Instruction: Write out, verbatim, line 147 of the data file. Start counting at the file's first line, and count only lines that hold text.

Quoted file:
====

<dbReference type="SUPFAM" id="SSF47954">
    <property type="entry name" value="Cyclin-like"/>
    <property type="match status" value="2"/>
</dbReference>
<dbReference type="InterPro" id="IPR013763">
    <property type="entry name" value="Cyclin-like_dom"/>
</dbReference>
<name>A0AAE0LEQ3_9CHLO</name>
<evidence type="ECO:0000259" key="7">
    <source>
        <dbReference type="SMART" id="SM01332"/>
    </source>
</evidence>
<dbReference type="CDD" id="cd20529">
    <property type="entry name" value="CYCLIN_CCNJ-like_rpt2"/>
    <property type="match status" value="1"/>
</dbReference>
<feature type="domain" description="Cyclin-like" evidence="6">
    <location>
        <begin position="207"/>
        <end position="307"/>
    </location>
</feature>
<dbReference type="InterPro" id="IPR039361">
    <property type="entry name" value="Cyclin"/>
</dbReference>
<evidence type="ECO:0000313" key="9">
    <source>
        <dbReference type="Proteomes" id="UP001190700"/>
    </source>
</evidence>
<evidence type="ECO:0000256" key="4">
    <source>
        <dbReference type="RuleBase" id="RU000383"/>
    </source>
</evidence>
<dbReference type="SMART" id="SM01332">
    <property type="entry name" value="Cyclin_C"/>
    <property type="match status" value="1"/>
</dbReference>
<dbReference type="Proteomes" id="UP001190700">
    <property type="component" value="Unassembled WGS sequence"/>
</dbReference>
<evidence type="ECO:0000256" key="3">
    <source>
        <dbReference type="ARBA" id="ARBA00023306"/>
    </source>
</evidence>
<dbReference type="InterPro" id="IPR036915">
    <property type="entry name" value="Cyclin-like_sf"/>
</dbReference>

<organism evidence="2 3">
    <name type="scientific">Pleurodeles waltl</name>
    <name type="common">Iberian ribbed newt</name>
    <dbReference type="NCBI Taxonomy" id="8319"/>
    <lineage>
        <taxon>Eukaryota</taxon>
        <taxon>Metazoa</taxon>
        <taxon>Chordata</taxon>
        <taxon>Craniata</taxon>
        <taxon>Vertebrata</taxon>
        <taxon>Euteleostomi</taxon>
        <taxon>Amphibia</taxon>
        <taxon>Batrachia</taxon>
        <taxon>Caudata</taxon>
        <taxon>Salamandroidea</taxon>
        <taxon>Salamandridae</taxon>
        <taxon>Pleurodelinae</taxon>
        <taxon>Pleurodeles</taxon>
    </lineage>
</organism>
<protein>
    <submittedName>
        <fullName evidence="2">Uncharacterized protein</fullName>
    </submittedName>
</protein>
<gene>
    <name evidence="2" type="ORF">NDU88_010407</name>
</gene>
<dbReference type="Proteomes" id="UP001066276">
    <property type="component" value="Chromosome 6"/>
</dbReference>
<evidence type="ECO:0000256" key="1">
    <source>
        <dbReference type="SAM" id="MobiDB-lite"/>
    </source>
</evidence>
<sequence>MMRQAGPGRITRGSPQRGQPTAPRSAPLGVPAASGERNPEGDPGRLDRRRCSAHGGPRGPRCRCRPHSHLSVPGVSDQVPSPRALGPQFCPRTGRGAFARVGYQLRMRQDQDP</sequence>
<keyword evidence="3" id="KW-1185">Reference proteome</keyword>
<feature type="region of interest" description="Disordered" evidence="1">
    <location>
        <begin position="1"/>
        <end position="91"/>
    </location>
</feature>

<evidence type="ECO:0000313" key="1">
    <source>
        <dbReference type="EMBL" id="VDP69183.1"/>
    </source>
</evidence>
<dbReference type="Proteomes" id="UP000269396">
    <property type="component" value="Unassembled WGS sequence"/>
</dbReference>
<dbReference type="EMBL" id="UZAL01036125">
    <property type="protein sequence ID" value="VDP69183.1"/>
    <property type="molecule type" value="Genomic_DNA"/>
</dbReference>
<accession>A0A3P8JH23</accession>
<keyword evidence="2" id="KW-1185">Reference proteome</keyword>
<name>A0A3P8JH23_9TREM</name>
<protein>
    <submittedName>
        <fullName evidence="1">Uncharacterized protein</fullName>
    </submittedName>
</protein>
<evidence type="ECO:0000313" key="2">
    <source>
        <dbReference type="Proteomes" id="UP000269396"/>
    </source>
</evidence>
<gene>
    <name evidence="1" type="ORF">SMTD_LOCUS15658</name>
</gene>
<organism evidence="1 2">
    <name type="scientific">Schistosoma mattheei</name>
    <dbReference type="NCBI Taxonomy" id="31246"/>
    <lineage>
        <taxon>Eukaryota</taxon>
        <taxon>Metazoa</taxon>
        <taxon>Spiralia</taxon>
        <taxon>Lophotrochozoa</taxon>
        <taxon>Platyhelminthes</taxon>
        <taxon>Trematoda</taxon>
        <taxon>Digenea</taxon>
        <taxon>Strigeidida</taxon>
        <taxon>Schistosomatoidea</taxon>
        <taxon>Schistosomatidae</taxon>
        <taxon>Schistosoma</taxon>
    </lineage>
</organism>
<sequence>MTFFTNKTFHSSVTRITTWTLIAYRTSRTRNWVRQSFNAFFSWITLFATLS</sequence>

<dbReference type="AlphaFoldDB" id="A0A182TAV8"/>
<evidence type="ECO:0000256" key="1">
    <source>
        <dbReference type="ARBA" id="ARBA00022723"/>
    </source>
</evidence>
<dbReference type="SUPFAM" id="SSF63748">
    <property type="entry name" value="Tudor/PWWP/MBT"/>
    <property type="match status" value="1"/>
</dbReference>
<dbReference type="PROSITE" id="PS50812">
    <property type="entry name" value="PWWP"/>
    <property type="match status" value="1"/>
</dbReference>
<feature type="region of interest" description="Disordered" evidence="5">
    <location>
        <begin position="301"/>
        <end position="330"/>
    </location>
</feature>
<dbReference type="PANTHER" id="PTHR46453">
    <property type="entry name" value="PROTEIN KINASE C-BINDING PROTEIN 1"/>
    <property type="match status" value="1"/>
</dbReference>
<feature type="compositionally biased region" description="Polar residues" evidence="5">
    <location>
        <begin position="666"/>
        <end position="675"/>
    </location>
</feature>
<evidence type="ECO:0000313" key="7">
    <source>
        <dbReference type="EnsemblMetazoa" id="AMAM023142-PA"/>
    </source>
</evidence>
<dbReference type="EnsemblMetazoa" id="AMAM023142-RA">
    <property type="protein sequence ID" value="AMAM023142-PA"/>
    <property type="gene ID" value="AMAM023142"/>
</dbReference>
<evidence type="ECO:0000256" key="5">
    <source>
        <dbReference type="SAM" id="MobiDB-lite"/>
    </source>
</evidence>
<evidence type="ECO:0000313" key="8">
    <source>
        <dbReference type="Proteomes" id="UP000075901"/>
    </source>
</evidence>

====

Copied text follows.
</evidence>